Letters, Aug. 3, 2017

Aug 03, 2017

Ah, Civility

The never less than dependable Tom Seymour threads together an incident at Hannaford's Belfast supermarket, the antics of inconsiderate drivers and — the inevitable segue — obscene comments directed at our president, the one and only, the inimitable, the quite utterly unique Donald J Trump.

Ah, Civility, whither your winsome demeanor, whither your scented zephyrs? How dare we hurl invective at the president of the United States? Have we no sense of dignity? Have we no sense of our stations in life?

Well, I for one do. I'm a tax-paying, law-abiding, military-veteran, courteous-in-Hannaford and behind-the-wheel-of-my-Jeep citizen who, on assessing the level to which the government's executive branch has devolved wants usually to puke. My forum is Facebook. 'Tis there I vent. Tom Seymour would be appalled — appalled no less! — by what I and a claque of FB chums have to say about a man with the instincts and demeanor of a banana-republic dictator. Not to neglect the nation's bought-and-paid-for legislative branch. Well, if not quite that, demonstrably spineless.

That sound of rushing water? I suspect someone just yanked the flush chain.

Mike Silverton


A revelation

Visiting Toronto recently was a revelation to me: universal health care gives an undeniable boost to the peaceful coexistence of a great variety of cultures and faiths. Everyone's right to be cared for in sickness creates a baseline of common decency and common sense — and mutual regard is enhanced across all the superficial differences. I spoke with cabbies, innkeepers, and a terminally ill person about their system; they are all quite happy with it and feel it is worth paying for.

However, because our 2nd District Congressman Bruce Poliquin obstructs such a policy, for that reason alone he deserves to be defeated in the next election. Add to that his approach of ripping away regulation that safeguards our health and the health of our ecosystem; his attempted sabotage of Katahdin Woods and Waters despite the undeniable signs that it will stimulate the northern economy; his refusal to meet with anyone except "job-creators" (the rest of us are presumably beneath his notice); and his consistent assault on women's health and freedom — and you have someone who's been spelling terrible trouble for Maine. Enough!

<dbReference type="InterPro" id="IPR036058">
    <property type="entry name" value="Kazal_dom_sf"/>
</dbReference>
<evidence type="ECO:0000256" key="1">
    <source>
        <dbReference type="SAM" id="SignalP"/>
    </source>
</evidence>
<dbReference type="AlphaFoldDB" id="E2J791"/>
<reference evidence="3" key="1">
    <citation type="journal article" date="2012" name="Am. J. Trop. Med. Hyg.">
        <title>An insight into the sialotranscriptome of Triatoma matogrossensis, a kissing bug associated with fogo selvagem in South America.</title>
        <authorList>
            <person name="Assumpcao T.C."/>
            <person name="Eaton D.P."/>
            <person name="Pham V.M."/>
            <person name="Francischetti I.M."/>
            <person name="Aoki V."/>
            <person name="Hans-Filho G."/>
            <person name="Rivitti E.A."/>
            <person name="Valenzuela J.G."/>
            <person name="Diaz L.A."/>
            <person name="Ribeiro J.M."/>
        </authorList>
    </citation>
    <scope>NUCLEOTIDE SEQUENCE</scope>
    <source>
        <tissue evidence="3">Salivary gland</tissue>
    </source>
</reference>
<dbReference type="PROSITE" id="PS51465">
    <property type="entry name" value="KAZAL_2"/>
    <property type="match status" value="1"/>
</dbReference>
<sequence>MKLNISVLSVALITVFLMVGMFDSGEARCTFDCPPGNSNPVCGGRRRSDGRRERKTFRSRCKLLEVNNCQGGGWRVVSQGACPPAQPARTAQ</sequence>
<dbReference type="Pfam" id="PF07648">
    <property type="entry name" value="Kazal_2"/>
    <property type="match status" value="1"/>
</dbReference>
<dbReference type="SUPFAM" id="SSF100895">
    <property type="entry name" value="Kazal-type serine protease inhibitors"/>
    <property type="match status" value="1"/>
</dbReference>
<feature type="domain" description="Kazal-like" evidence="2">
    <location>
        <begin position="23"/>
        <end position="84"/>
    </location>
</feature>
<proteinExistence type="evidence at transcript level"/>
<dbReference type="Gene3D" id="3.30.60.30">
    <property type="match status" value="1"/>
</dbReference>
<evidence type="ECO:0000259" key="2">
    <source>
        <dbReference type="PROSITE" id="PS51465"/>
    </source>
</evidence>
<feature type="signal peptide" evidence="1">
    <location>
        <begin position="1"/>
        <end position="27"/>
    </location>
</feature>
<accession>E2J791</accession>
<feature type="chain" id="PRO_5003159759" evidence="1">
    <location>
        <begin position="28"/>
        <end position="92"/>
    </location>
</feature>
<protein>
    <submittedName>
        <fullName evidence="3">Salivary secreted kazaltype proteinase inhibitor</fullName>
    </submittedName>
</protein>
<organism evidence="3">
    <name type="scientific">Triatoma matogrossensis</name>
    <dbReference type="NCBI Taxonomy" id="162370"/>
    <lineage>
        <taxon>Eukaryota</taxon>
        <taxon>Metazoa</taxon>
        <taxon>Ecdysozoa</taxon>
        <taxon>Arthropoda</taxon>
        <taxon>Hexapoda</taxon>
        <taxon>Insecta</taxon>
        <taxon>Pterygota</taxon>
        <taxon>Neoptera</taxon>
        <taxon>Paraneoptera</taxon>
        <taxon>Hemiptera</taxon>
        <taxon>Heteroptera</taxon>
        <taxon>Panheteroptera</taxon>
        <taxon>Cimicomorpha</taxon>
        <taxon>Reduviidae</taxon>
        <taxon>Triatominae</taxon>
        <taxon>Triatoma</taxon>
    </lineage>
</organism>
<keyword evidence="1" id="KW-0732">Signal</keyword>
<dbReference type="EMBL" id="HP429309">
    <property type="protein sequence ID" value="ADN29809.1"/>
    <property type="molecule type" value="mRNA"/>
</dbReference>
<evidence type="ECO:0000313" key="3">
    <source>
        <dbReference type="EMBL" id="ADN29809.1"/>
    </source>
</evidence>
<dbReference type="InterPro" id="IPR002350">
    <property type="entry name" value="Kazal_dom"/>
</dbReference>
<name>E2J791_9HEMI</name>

We know Jonathan Fulford is a man who'll contribute to truly public-spirited governance in Washington. One thing I know: He would earn the title of our representative every single day. Let's work tirelessly for Jonathan's election because our lives, increasingly, do depend on it.

Diane Oltarzewski


Ranked choice

I am writing to express my appreciation for the thousands of Maine voters who called, lobbied, and wrote their representatives in Augusta this past session in support of ranked choice voting. Because of their efforts, the landmark ranked choice voting law was defended against full repeal efforts by opponents.

I remind readers that we've spent the last 15 years debating the merits of ranked choice voting. Voters have heard the story on both sides. That debate is now over.

When we went to the polls on Election Day in November 2016, we made a powerful statement approving this law with the second-largest "yes" vote in the history of Maine referendums.

With the June 2018 primary elections approaching fast, I also urge the Secretary of State's Office to waste no more time. They need to get to work now implementing the law so we can use ranked choice ballots in the Democratic and Republican state and federal primary elections.

David Berg



I have been reading and listening to commentary about massive problems with opiate addition across America and elsewhere, much of it due to the questionable use of prescription pain killers, plus specialty opiates like fentanyl and carfentanyl. And — suddenly — "treatment" and "prevention" are headlines rather than "punishment."

But how to pay for it all?

I already thought it all out, but few listen much less ever do, and so the world stumbles on. Washington, D.C., remains a disaster and possible source of Armageddon.

Tax reform and health care reform are intertwined. Get used to that fact so it doesn't blow up in your face.

Just like opiates "snuck" up on you. Ha!

Randall B. Hofland

Maine State Prison


Comments (1)
Posted by: Patricia Keyes | Aug 11, 2017 10:07

@Randall B. Hofland

The politicians, who allowed big pharma drugs that cause addiction to pass the FDA's "testing", are now using the misery those drugs have created to get elected for being tough on crime? Yep. Create a problem and then fix it, instead of encouraging thrift, good morals, and self-reliance. It's not Donald Trump's job to drain the swamp. It's ours, huh? But will we do it?

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